“If a game is positive don’t want to turn it negative with scrum penalties and resets.”

Kane says he wants to influence the game in a positive way.

Hames sends a Marist player to the sin bin during a Nelson Club rugby game. Photo: Shuttersport.
Hames sends a Marist player to the sin bin during a Nelson Club rugby game. Photo: Shuttersport.

“I just want people to play rugby, the game is still amazing, we just don’t see enough of it.”He says he tries to nullify the negative tactics players are taught to slow things down.

“The game has not lost its flair, just too much ball in play.”

He says watching rugby archives from the early 2000s, players take about 15 seconds to set a scrum as opposed to today where up to five minutes can be wasted on resets.

“There was a lot more rugby played back in the day, these are the little things I want to influence.”

His goal is to one day take charge of an international game, something no former All Black has ever achieved.

Molding future stars

While promising on both the mic and whistle, Kane says his future in rugby lies with coaching.

Kane has been coaching since he was 16 and recently took on a role with the Nelson College First XV.

His input has been immeasurable as Nelson has since claimed its second UC Championship and took out the prestigious Quadrangular Tournament in 2020.

“I am lucky to have coached a lot of teams already, everything I am doing is to become a better coach.”

His experience is almost unmatched, having formerly been the Rugby Development Officer at Bay of Plenty where he held almost every role imaginable – from setting up the fields to running out as the mascot.

Kane says he avoids scrum coaching to challenge himself in other areas.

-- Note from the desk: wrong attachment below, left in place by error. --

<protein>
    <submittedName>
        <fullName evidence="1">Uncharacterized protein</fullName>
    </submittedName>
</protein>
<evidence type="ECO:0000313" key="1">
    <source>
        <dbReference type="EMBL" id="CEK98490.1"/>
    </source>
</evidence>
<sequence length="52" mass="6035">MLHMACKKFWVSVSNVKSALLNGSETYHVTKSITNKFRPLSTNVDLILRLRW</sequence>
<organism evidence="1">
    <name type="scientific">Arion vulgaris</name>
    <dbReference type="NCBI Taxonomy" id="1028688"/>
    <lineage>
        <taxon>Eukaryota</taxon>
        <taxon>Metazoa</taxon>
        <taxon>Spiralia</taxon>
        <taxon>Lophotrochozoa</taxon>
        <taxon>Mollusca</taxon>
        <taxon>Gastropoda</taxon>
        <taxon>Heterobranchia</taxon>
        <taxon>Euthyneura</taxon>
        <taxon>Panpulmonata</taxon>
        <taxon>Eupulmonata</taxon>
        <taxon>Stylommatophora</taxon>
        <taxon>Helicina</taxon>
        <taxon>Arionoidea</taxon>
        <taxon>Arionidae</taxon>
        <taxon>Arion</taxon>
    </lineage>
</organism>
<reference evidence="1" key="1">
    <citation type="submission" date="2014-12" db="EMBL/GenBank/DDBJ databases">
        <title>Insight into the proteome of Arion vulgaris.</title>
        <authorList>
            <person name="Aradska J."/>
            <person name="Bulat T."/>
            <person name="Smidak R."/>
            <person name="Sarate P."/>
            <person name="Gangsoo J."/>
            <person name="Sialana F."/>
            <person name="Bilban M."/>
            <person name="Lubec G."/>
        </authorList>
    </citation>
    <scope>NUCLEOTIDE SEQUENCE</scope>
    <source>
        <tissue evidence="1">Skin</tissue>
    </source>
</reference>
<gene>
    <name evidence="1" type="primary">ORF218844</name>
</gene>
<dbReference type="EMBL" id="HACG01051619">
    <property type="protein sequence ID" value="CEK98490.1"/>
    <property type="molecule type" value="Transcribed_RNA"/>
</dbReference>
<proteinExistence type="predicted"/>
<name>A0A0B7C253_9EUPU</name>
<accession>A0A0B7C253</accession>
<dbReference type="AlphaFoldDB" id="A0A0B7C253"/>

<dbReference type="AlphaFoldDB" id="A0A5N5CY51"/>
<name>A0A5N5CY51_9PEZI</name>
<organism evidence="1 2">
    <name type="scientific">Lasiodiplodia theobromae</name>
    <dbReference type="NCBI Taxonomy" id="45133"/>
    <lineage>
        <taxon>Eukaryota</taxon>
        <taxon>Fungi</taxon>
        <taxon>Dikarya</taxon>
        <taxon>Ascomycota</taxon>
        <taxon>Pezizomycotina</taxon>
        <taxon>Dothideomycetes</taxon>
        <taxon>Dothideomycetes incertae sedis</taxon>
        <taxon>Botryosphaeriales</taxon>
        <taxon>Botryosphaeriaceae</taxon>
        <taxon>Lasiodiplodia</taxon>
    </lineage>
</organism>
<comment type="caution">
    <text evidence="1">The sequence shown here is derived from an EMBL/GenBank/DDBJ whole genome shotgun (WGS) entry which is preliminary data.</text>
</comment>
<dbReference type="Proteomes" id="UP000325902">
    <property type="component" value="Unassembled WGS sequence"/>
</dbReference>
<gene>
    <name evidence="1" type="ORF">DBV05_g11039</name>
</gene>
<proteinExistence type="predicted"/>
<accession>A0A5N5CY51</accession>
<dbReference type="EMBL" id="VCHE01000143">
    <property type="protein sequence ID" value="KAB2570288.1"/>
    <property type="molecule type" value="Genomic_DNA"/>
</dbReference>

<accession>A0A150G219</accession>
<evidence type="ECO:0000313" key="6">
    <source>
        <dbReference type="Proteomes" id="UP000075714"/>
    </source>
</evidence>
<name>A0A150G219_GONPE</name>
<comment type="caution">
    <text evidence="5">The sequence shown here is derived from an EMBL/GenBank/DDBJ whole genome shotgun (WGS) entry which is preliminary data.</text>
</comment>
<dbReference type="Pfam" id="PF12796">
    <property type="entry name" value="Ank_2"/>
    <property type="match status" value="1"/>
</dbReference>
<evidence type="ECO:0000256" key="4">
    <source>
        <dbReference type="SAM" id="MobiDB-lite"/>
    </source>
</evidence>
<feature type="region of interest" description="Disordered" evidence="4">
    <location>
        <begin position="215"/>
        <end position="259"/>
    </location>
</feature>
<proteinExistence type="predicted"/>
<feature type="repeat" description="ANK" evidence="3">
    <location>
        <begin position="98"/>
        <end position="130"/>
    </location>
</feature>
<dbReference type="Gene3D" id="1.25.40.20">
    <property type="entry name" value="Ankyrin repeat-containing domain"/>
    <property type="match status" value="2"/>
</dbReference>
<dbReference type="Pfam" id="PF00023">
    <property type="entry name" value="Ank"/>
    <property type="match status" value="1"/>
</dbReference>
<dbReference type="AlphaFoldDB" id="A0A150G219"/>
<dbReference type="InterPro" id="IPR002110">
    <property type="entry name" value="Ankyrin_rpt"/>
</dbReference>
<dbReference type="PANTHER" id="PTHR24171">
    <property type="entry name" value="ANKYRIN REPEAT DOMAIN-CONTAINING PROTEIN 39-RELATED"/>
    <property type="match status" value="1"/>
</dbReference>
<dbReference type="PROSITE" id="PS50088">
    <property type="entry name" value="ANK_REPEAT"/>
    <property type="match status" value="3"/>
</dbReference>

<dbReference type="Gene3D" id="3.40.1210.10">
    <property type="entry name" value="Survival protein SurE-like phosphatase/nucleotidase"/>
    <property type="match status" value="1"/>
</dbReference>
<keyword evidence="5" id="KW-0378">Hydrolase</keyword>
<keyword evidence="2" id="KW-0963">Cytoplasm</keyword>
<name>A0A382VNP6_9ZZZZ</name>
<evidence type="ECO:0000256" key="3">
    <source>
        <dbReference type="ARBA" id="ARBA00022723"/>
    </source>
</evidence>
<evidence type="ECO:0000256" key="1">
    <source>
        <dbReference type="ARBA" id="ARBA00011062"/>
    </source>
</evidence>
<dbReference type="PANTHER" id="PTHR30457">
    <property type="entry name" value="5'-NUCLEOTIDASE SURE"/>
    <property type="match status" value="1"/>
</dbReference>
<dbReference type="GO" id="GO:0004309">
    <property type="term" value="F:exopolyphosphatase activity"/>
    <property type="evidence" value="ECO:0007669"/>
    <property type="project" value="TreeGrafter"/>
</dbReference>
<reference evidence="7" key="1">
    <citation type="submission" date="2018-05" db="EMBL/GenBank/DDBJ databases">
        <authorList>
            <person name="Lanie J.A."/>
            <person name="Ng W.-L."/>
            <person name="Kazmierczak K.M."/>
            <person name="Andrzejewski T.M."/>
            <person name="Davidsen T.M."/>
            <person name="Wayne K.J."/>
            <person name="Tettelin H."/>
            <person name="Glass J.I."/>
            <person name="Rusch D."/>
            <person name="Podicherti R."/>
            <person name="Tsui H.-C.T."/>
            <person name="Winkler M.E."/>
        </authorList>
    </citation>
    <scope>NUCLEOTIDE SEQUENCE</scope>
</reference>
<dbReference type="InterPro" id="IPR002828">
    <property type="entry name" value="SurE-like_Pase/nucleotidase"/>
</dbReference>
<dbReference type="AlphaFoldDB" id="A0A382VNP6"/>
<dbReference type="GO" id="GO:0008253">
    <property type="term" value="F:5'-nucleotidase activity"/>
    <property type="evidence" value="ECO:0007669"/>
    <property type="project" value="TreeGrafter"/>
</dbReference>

“I try to stay away from being the scrum guy.”

Despite his All Black career, he doesn’t consider himself a mentor to his players.

“I just do what I can to enhance their rugby.”

Hames even carries the water in his coaching role with Nelson College. Photo: Shuttersport.
Hames even carries the water in his coaching role with Nelson College. Photo: Shuttersport.

Kane has seen plenty of talent come through the school during his four years with the 1st XV.

“Luca Inch will go pretty well, Dylan Irvine has the attitude to do it and Will Thornally who has always been the easiest kid to coach.”

He also cites Anton Segner, who made his Mako debut this year, as one for the future.

“Anton was always going to make it.”

Kane’s has an insatiable appetite to improve his rugby knowledge and in turn, his coaching ability.

“I want to travel the country and world and learn how everyone else does it.”

Staying in the game

Kane still suffers the effects of concussion with memory issues, fatigue, headaches and mood swings.

“I’m still trying to figure out ways around it.”

However, other than perhaps a stint late in life with golden oldies, he accepts his playing days are over.

“I’m finished, definitely finished. I’m keen to move on. I made the decision about a month ago, but I should have made it a long time ago.”

In a life dominated by rugby, there was only one option for Kane post playing days.

“I have spent my days around rugby, and I am not leaving anytime soon.”

Though he still sometimes gets the itch to play, he has reset his sights on other aspects of the game.

“Whether you were a test or club players everyone wishes they could still play but I have fallen in love with commentating, coaching and refereeing. If you’re good enough, opportunities will open up.”

Kane has learnt from one of the best in the business in Tony Johnson. Photo: Jonty Dine.
Kane has learnt from one of the best in the business in Tony Johnson. Photo: Jonty Dine